Gartner: Organisations need to build digital culture as they embrace transformation

Our Bureau Hyderabad | Updated on October 03, 2019

Lists out five trends shaping analytics and business intelligence.

Gartner, Inc., a research firm, has said that building a digital culture is very important for organisations that embark on a digital transformation journey.

In a report, Hype Cycle for Analytics and Business Intelligence, 2019, the firm has listed five critical trends that have a bearing on the analytics and business intelligence (BI) market.

IT and business leaders continue to make analytics and BI their top innovation investment priority as intelligence is at the core of all digital businesses, according to Jim Hare, Research Vice-President at Gartner.

“This Hype Cycle helps data and analytics leaders make the transition to augmented analytics, to build a digital culture and operationalising and scaling analytics initiatives,” he said.

The report has identified five key trends that are going to have an impact on the analytics and business intelligence (BI) market.

Augmented Analytics

The report says that augmented analytics uses machine learning to automate data preparation, insight discovery, data science, and machine learning model development and insight sharing for a broad range of business users, operational workers and citizen data scientists.

As it matures, augmented analytics will become a key feature of modern analytics platforms. It will deliver analysis to everyone in an organisation in less time, with less of a requirement for skilled users, and with less interpretative bias than current manual approaches.

“As the technology develops, there will be more citizen data scientists,” it says.

Gartner predicts that, by 2020, citizen data scientists will surpass data scientists in the amount of advanced analysis they produce, mainly due to the automation of data science tasks.

Digital Culture

Organisations that embark on a transformation journey should focus on the development of a productive digital culture. “Data literacy, digital ethics, privacy, enterprise and vendor data-for-good initiatives encompass digital culture,” the report says.

Data and analytics leaders should promote discussions about digital ethics to ensure information and technology is used ethically to gain and retain the trust of employees, customers and partners.

By 2023, about 60 per cent of organisations with more than 20 data scientists will require a professional code of conduct incorporating ethical use of data and analytics.

Relationship Analytics

The emergence of relationship analytics highlights the growing use of a graph, location and social analytical techniques to understand how different entities of interest -- people, places and things -- are connected.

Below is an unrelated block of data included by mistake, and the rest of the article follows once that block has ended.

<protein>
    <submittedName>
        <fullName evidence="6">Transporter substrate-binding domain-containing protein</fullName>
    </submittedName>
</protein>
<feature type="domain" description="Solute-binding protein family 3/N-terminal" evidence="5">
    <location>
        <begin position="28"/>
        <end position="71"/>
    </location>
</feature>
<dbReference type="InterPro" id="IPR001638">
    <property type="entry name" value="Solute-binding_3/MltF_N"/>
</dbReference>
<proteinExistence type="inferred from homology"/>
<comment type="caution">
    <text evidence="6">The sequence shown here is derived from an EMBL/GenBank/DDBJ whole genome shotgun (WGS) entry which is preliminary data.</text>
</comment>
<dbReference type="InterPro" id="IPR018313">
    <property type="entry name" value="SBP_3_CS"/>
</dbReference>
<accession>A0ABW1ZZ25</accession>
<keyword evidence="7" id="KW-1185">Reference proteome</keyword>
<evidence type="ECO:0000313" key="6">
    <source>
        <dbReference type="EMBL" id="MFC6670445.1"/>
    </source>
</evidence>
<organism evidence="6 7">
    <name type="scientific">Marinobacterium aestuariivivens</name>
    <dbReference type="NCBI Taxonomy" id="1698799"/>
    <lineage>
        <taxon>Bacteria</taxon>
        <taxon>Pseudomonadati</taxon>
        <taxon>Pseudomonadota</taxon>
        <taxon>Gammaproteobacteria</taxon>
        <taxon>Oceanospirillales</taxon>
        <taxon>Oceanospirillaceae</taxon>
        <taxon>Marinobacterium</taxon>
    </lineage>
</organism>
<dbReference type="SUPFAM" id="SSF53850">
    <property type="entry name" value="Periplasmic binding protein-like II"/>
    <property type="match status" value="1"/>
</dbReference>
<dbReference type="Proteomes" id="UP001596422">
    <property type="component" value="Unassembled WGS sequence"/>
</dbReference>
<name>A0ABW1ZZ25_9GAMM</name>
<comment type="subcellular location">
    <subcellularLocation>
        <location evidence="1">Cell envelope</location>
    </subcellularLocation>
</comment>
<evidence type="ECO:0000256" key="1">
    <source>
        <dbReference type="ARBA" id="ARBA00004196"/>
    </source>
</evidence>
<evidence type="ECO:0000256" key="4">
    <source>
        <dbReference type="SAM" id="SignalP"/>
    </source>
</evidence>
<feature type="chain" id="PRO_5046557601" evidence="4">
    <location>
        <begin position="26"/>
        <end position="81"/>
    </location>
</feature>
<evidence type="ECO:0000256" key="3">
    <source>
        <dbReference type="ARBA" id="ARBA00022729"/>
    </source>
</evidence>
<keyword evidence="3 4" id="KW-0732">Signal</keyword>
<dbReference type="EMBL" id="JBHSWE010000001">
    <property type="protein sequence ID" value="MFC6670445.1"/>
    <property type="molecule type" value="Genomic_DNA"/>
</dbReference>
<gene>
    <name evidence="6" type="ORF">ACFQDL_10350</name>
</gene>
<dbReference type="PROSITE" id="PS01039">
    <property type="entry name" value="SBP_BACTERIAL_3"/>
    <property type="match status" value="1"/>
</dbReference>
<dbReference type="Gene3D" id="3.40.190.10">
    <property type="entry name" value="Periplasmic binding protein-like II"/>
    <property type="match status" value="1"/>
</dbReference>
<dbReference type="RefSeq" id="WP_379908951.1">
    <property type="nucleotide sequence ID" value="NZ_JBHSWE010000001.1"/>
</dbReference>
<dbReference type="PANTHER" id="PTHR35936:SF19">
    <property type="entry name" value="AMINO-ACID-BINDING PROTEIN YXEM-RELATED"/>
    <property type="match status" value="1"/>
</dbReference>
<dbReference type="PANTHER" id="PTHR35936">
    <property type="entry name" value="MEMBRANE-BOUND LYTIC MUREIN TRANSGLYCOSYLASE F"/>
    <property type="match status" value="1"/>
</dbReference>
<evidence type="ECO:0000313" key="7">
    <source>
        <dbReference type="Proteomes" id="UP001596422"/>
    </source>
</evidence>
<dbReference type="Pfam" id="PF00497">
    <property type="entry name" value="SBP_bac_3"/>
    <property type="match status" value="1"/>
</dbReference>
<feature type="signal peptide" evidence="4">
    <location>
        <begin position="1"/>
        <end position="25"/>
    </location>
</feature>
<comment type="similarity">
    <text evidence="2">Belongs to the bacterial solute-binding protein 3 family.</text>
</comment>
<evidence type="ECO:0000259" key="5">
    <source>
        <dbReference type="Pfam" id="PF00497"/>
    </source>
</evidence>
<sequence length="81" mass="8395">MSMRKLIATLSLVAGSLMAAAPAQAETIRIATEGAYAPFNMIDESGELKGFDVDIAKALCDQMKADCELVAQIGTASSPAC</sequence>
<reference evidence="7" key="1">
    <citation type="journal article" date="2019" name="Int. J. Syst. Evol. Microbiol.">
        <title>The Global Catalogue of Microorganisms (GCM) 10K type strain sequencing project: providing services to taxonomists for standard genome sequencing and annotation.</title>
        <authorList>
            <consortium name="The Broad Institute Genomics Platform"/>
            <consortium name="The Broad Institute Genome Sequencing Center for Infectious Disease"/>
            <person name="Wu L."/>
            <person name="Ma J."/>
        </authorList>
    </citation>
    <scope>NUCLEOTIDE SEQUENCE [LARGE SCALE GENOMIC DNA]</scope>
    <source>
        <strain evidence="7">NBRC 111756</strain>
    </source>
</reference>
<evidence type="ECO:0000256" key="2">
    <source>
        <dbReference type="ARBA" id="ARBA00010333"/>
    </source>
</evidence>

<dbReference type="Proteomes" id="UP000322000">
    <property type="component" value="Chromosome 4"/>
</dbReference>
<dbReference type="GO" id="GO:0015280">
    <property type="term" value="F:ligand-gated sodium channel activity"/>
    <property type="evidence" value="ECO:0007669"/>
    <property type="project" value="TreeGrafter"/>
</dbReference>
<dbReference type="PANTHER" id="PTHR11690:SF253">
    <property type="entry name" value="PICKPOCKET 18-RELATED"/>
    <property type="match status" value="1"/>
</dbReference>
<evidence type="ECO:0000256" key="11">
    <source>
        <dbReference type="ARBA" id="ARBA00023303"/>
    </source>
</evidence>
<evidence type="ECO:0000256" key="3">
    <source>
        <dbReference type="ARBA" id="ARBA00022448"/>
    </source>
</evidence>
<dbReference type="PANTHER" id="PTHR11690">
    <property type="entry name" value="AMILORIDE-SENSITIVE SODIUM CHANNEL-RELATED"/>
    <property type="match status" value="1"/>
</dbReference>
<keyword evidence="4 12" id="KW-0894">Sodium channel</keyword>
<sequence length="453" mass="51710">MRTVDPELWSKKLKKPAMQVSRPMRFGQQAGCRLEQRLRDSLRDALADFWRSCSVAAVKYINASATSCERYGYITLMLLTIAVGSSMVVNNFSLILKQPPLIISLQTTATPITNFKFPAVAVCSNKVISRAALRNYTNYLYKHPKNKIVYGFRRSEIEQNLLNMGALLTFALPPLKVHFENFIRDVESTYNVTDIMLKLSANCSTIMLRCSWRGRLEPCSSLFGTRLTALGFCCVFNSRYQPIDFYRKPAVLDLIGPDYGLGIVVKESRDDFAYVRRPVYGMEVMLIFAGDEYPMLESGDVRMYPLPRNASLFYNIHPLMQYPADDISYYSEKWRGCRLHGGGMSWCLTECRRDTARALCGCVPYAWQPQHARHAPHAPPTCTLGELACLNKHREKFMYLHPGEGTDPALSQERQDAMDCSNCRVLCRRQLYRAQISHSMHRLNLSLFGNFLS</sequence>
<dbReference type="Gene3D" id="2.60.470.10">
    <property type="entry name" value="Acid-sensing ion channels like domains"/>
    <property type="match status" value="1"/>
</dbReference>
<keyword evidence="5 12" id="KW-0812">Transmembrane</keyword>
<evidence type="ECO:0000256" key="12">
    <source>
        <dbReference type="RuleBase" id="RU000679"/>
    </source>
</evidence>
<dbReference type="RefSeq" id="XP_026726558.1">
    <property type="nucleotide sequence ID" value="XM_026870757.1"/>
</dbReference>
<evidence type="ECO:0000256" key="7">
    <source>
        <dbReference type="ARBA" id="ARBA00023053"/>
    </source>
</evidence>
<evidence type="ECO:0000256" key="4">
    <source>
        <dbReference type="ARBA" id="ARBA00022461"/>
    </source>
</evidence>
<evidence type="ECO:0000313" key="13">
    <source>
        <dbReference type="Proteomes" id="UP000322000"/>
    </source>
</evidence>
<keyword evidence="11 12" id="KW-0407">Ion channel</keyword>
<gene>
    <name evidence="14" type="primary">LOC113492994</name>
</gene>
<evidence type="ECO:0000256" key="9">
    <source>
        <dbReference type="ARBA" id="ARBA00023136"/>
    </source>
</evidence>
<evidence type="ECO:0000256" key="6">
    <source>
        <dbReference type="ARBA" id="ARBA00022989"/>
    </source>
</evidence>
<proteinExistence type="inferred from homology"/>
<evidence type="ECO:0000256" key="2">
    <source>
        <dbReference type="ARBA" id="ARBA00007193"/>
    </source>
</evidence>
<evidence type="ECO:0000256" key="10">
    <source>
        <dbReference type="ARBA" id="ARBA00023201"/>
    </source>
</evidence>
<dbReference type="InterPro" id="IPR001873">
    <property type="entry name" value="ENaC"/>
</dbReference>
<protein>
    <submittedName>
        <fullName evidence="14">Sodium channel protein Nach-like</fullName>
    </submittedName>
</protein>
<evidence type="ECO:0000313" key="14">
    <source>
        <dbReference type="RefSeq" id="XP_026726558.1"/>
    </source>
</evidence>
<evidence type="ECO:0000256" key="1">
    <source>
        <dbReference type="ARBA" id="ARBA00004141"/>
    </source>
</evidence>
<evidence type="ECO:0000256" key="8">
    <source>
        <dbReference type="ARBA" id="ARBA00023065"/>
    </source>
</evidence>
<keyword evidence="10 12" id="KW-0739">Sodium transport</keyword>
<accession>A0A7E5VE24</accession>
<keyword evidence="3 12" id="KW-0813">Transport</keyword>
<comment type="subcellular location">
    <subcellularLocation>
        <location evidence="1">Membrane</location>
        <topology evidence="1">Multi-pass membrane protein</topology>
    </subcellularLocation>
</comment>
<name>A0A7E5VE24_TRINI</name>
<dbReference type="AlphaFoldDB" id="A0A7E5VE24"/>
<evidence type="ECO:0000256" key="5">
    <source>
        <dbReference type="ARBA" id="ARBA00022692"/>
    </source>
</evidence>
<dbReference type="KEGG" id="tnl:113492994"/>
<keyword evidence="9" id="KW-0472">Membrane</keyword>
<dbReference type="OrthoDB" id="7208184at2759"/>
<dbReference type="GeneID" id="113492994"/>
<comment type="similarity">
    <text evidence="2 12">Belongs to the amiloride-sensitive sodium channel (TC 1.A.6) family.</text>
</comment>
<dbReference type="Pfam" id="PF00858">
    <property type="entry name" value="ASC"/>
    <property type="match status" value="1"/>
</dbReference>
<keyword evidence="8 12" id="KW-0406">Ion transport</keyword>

“Analysing unstructured, constantly changing data can provide users information and context about associations in a network and deeper insights that improve the accuracy of predictions and decision-making,” the report says.

By analysing formal and informal networks of people, law enforcement agencies can identify money laundering and other criminal activities. It becomes easier for them to distinguish between malignant and benign behaviour within systems.

Decision Intelligence

Data and analytics leaders draw on a wealth of data from ecosystems that are in constant motion. This requires them to use a multitude of techniques to manage data effectively.

“The unpredictability of the outcomes of today’s decision models often stems from an inability properly to capture and account for the uncertainty factors linked to ‘behaviour’ of these models in a business context. Decision intelligence provides a framework that brings together traditional and advanced techniques to design, model, align, execute, monitor and tune decision models,” it says.

Operationalising and scaling

The number of use cases at the core of a business, on its edges and beyond, is exploding. More people want to engage with data, and more interactions and processes need analytics to automate and scale.

“Whether to justify the next big strategic move or to optimise millions of transactions and interactions gradually, analytics tools and the data that powers them are showing up in places where they rarely existed before. This is adding a whole new dimension to the concept of Analytics Everywhere,” it says.

Published on October 03, 2019

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